What if I compiled a bunch of interesting, non-contentious questions that we could discuss around the table whenever we had nothing compelling to talk about? In less than an hour, I had brainstormed questions. My kids had no idea what was in store, and when we sat down to dinner, I asked one of them to pick a number between 1 and I read that question aloud, and we went around the table answering. Then I asked for another number, and we continued throughout the meal—laughing, thinking and really getting to know each other in a fun and playful way. The questions sparked stories, confessions and surprises, and for many months thereafter, my kids would beg me to get out the questions whenever we had a lapse in conversation at a meal or on a long car ride.
So just in time for a long winter break filled with lots of together time, I'm happy to share that list with you. The questions—while certainly not original or groundbreaking—are helpful to have somewhere on your phone when you're looking for an amusing way to enliven and engage a group of friends, family or colleagues who are beyond small talk but want to steer clear of controversial topics. Here's a colorful printable PDF version of the questions. Andrea Reiser is a happiness coach who shares simple, useful tips and techniques that can boost your happiness and lead to greater personal fulfillment.
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Name 3 celebrities you most admire. Name a celebrity you think is lame. What accomplishment are you most proud of? Which of your friends are you proudest of? What's the most beautiful place you've ever been? What are your 3 favorite movies? How would you describe me to your friends? Which historical figure would you like to be? What's the right age to get married? Tell me 3 things you remember about kindergarten.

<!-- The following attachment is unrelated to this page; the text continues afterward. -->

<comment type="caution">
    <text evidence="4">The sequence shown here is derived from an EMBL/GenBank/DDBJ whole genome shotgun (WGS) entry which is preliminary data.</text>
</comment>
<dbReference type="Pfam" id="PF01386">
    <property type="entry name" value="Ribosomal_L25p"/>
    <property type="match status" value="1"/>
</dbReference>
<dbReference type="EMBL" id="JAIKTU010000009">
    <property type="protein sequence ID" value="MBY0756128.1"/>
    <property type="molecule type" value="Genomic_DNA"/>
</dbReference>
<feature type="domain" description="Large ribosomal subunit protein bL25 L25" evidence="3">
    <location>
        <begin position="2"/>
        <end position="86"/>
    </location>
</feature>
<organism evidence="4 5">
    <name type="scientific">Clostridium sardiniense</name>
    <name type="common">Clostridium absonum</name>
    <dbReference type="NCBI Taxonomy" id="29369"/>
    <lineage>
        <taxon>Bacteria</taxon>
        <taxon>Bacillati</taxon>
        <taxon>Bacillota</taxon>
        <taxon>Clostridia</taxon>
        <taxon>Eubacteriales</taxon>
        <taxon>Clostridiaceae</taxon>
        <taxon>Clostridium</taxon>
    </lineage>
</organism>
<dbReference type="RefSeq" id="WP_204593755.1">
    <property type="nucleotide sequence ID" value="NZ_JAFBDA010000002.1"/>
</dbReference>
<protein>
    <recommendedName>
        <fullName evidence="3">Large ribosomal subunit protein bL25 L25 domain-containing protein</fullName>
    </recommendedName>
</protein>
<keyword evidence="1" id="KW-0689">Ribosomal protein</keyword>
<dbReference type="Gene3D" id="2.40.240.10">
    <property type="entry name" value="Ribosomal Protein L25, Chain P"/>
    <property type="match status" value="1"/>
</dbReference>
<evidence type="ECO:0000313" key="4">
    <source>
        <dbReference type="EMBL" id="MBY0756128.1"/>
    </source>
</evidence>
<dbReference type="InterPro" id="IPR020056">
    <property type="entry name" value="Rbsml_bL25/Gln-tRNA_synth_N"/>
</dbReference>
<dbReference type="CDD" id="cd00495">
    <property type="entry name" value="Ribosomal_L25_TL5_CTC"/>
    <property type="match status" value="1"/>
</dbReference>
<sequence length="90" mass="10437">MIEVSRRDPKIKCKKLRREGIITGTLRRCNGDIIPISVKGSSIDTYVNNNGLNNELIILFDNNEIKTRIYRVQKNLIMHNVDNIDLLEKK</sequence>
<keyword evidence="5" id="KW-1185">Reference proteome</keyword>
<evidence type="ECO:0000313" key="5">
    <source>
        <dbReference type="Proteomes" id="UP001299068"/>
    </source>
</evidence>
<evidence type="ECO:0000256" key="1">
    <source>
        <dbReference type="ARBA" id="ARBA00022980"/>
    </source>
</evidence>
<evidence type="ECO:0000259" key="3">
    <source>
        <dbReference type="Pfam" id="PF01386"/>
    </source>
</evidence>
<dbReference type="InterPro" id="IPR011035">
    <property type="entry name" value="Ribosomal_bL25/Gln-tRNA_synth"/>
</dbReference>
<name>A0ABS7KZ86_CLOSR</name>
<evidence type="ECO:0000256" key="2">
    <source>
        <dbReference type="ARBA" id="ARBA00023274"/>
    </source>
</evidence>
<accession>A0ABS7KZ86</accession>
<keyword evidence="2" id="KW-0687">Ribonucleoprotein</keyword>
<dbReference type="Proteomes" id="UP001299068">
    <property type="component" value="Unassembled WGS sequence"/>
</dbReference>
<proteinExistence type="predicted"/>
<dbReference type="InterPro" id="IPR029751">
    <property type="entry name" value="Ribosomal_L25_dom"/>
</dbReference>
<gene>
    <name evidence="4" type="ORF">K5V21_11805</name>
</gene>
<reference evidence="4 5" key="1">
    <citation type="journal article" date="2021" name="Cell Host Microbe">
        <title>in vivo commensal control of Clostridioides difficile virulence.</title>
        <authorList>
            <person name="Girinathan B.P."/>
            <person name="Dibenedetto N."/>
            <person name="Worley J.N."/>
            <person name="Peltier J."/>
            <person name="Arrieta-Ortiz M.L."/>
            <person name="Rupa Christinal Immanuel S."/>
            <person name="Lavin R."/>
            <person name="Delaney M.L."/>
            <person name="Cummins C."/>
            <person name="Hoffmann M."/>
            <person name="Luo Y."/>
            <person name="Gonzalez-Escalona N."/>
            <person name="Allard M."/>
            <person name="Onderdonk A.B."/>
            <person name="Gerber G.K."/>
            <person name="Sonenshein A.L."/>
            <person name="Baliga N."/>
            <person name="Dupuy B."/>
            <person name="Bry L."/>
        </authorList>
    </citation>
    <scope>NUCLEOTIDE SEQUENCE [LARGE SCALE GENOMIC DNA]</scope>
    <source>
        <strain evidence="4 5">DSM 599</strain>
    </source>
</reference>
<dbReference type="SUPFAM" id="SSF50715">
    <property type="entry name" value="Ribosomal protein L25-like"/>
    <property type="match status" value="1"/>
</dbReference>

101 Fun and Interesting Questions To Perk Up Boring Gatherings
What paper that you've written are you most proud of? What would you do if you were invisible for a day? Who would you like to live like for a day? If you could time travel, where would you go? If you could live in any TV home, what would it be? What's your favorite ice cream flavor? Would you rather live for a week in the past or the future?
What's your most embarrassing childhood memory? What's your best childhood memory? Even better, if you want to get to know someone really well. I'm talking about their values, morals and beliefs; not their favorite rock First off, this book is great fun but only if the people you do this with are willing to think and be open.
I'm talking about their values, morals and beliefs; not their favorite rock group or favorite food. Just be careful of what you ask; you may not always like the answers.
- Hegel: Philosophy in an Hour.
- Wits End Before Breakfast!: Confessions of a Working Mum.
- El “alma de España”. Cien años de inseguridad (Colección Jovellanos de Ensayo nº 42) (Spanish Edition).
- Bernadette Russell’s top 10 philosophical questions children should ask;
There are lots of others but you'll have to do some reading and buy the book. View all 3 comments. Would you allow yourself to be frozen within the week if you knew it would give you a modest chance of being revived in 1, years and living a greatly extended life? I've had a copy of this book since I've replaced my old worn copy for a new one.
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It's one of the books I always keep. It started in when I was planning to drive with friends across the country. We were all teens and we wanted something to entertain our time no portable DVD players or cell phones back then so I bought this book. Asking and answering these questions kept us not only busy but also very entertained. Not only that, but it started heated debates and revealed so much about our friends and ourselves. Later, I would "use" the book as an icebreaker for visiting relatives and finally, it was used often by my hubby and I lots of fun sex questions in there.
- Fun and Interesting Questions To Perk Up Boring Gatherings | HuffPost Life.
- LA SIRENITA - HANS CHRISTIAN ANDERSEN (Spanish Edition).
- The Economic Naturalist: Why Economics Explains Almost Everything?
- The Book of Questions.
I dare you to tell me you did not answer at least one of the above questions automatically! Sep 10, Amirm rated it it was amazing Shelves: Apr 09, Mike the Paladin rated it it was ok. I see a lot really high ratings for this book here. I suppose I can see why some would like it. It puts me in mind of a lot of discourses and discussions from high school psych and philosophy.